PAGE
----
More than 80 per cent of the world's adult population consumes caffeine daily, mostly from coffee and tea. Average daily coffee consumption is between 100 milligrams (mg) and 300 mg per day, depending on age and country. Many studies have shown a beneficial effect of drinking coffee on the risk of death from all causes in the general population, but little is known about the role of caffeine on mortality in people with diabetes. Researchers including those from the University vera wang wedding dress rental
of Porto in Portugal examined the association between varying levels of caffeine intake and mortality in over 3,000 men and women with diabetes from the 1999 to 2010. Participants reported their caffeine intake from coffee, tea, and soft drinks when they entered the study using 24-hour dietary recalls -structured interviews to accurately assess intake for the previous 24 hours.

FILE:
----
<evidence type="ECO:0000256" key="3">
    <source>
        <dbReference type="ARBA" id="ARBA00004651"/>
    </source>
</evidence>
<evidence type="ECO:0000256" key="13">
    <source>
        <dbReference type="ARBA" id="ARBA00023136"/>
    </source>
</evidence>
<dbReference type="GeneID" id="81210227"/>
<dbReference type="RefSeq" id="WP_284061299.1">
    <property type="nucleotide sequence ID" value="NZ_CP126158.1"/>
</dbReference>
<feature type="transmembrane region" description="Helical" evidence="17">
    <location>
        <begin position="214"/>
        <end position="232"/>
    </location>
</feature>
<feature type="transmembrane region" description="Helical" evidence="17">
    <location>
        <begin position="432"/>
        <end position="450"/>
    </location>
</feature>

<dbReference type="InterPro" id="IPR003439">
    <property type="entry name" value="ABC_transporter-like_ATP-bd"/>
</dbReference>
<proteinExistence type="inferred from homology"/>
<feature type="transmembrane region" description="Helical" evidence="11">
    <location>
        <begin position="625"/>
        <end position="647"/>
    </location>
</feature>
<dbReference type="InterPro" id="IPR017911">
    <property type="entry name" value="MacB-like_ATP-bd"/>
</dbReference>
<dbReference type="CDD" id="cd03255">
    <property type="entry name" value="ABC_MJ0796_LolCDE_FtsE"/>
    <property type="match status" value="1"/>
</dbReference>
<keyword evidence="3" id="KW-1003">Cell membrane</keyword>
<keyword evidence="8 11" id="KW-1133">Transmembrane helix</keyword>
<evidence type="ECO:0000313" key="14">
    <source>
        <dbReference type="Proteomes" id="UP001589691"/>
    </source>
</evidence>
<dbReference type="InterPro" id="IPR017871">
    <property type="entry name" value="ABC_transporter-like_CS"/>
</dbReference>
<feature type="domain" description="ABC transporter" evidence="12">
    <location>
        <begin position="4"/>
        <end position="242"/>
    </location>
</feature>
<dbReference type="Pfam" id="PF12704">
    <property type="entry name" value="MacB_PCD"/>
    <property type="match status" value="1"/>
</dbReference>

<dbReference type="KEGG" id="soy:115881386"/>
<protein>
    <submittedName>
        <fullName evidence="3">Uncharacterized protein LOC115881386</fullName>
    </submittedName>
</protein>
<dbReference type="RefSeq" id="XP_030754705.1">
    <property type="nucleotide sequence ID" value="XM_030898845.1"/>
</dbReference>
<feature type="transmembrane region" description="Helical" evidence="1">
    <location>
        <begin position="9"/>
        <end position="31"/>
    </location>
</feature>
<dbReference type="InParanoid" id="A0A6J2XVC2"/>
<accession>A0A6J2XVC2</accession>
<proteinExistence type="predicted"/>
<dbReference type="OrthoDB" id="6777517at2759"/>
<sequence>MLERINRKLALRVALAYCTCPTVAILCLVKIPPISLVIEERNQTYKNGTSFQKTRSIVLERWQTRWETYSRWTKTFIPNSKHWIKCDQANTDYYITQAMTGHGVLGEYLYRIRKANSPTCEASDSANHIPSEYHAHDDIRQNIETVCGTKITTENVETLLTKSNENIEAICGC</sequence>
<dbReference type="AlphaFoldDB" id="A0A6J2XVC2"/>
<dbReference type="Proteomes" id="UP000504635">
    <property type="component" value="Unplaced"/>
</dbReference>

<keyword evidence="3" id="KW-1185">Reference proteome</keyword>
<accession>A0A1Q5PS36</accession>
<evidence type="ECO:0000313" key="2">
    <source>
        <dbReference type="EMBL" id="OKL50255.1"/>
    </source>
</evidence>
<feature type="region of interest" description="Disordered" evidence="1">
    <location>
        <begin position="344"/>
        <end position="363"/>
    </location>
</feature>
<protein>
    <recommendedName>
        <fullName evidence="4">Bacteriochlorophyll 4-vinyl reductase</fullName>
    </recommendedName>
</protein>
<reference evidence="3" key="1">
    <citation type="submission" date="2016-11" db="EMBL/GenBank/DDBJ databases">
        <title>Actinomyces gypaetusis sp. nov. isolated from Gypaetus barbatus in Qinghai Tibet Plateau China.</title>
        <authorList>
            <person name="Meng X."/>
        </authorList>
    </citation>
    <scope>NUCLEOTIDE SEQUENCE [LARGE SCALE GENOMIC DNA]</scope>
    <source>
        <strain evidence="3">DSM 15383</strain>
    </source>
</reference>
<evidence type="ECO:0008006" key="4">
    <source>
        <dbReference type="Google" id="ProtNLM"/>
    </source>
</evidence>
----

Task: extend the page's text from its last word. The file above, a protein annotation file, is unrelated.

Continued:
The researchers found that women with diabetes who consumed up to 100mg per day -one regular cup of coffee -were 51 per cent less likely to die than those who consumed no caffeine. Women who consumed 100-200mg per day had a 57 per cent lower risk of death compared with non-consumers, and for those consuming over 200mg per day -2 regular cups of coffee -the reduced risk of death was 66 per cent. No beneficial effect of caffeine consumption was noted in men with diabetes.